The novelty of the System is further reflected in Step 6 in FIG. 1 wherein the user analyzes the study results in the Vertical Pipe on the display screen 13. The study results displayed vertically provide the user with readily visible information regarding the presence or absence of dislocations or data locations lacking data development responsive to the study parameter ("points of minus development") in the linear data stream. Minus development is depicted visually on the display screen 6 as space or as a discrete color segment in the vertical pipe. With certain studies, it is possible for the user to identify minus development in the data flow within a single study result contained in a single vertical pipe. In other studies, minus development is apparent in the form of a separation, by space or by color, between study results.
As set forth in FIG. 1, Step 7 recognizes the utility in permitting the user to refine his analysis in order to obtain his objective--the identification and display of minus development 13. Using the instructional input device 5 multiple times in consecutive succession, the user engages in an iterative process with the System whereby the System conducts multiple studies--each with a different combination of user-selected data segments, types of studies, and/or study parameters. The System displays the results of each successive study in the same or in a different vertical pipe on a single display screen, enabling the user to look for and then see, on a display 6, points of minus development in the data flow. The user's objective is to manipulate the data-segment and study parameters until he or she is able to ascertain dislocations in the flow of data events with the degree of precision desired.
Once minus development or dislocation in a flow of data events has been identified by the user with the desired degree of precision, the user has information on which to draw conclusions or make decisions. The specific nature of the decisions to be made or the conclusions to be drawn would vary with the type of data event stream under analysis. In the futures contract trading context, for example, current transaction price will ordinarily be either above or below the identified dislocation. Through use of the System, the user can observe current price movements and the unfolding of price movements, distributions and developments with reference to the identified dislocations, including subsequent dislocations; the user can then make decisions about price movements and transaction prices based on those observations. In other contexts, dislocations will convey different, data-context-specific information about the data flow.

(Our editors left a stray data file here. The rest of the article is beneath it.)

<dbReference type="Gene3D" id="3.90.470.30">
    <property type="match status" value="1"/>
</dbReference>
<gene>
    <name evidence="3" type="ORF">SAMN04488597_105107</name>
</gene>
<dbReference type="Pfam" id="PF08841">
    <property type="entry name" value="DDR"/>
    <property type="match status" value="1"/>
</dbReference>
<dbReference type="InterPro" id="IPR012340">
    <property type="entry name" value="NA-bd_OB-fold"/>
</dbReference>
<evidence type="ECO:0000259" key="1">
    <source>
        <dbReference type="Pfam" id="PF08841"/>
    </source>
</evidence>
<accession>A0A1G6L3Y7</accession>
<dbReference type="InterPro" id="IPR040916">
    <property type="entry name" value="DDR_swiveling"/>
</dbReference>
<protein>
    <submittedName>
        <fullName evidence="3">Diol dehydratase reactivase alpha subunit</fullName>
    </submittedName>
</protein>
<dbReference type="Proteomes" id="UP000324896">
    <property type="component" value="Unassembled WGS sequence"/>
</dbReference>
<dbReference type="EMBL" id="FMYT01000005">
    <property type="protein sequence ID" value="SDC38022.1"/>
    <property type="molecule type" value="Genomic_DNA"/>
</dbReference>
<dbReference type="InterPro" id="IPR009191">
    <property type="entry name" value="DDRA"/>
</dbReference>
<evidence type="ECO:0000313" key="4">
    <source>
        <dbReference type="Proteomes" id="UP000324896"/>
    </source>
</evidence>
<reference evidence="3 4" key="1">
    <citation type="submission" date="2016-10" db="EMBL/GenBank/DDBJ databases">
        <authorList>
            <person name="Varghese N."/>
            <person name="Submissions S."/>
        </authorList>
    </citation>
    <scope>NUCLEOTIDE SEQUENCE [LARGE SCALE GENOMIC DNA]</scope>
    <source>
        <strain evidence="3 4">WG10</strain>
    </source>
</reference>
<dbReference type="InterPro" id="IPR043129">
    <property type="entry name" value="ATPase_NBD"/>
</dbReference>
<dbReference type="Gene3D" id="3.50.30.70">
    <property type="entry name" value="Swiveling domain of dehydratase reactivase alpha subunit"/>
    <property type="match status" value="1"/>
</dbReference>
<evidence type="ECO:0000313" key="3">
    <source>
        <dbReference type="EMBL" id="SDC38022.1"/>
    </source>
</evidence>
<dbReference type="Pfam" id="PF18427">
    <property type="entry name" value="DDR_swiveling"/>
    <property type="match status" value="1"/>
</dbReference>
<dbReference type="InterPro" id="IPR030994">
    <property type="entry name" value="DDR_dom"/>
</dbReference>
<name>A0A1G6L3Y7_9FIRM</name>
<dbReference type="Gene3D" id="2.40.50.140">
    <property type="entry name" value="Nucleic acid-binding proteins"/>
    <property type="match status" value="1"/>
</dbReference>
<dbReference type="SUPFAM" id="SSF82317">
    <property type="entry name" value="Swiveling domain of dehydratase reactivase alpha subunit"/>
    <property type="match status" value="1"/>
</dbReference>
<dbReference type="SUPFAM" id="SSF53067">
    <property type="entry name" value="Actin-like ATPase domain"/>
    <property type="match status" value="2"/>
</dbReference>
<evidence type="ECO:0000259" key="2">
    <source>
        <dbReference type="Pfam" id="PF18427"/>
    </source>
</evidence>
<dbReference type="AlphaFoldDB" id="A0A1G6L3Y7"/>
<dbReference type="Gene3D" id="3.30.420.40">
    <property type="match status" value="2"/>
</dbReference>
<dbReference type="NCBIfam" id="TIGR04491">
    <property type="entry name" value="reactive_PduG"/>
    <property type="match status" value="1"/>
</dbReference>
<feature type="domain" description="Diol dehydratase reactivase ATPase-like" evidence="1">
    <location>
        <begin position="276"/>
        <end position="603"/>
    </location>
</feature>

FIG. 2 is a Dataflow Diagram that shows the path data follows through the System, and includes examples of specific devices that can be used for receiving, configuring, storing, accessing, manipulating and communicating such data. The System may be implemented, however, by using devices equivalent to those disclosed in FIG. 2. The data enters the system via a Quotation Server such as the DSO Data Server Option 140 provided by CQG, Inc.
The quotation stream enters an IBM AT compatible PC through an RS-232 I/O port 141. The PC is composed of an Intel 486 CPU and is run by MS-DOS 5.0. The PC also has 4 MB of Random Access Memory (RAM). Installed on the PC is Windows 3.1 by Microsoft, and Steidlmayer's own Capital Flow Software. A software module 142 is used to capture and format the quotation stream to a linear database. 142.
Whitewater's "Wintrieve" ISAM Record Manager 143 is used to configure the data, and store it in two files. In the first file, the data has 5 fields 145: the date of the period, the time of the period start, the Hi price of the period, the Lo price of the period, and the Symbol name. In the second file, the data has 7 fields 146: the date of the unit beginning, the time of the unit beginning, the date of the unit end, the time of the unit end, the Hi price of the unit, the Lo price of the unit, and the Symbol name. The data files are stored on a 120 MB hard drive 144. The ISAM Record Manager also facilitates the accessing and retrieval of data from the hard drive, and acts as an interface between the database and a study conductor 147.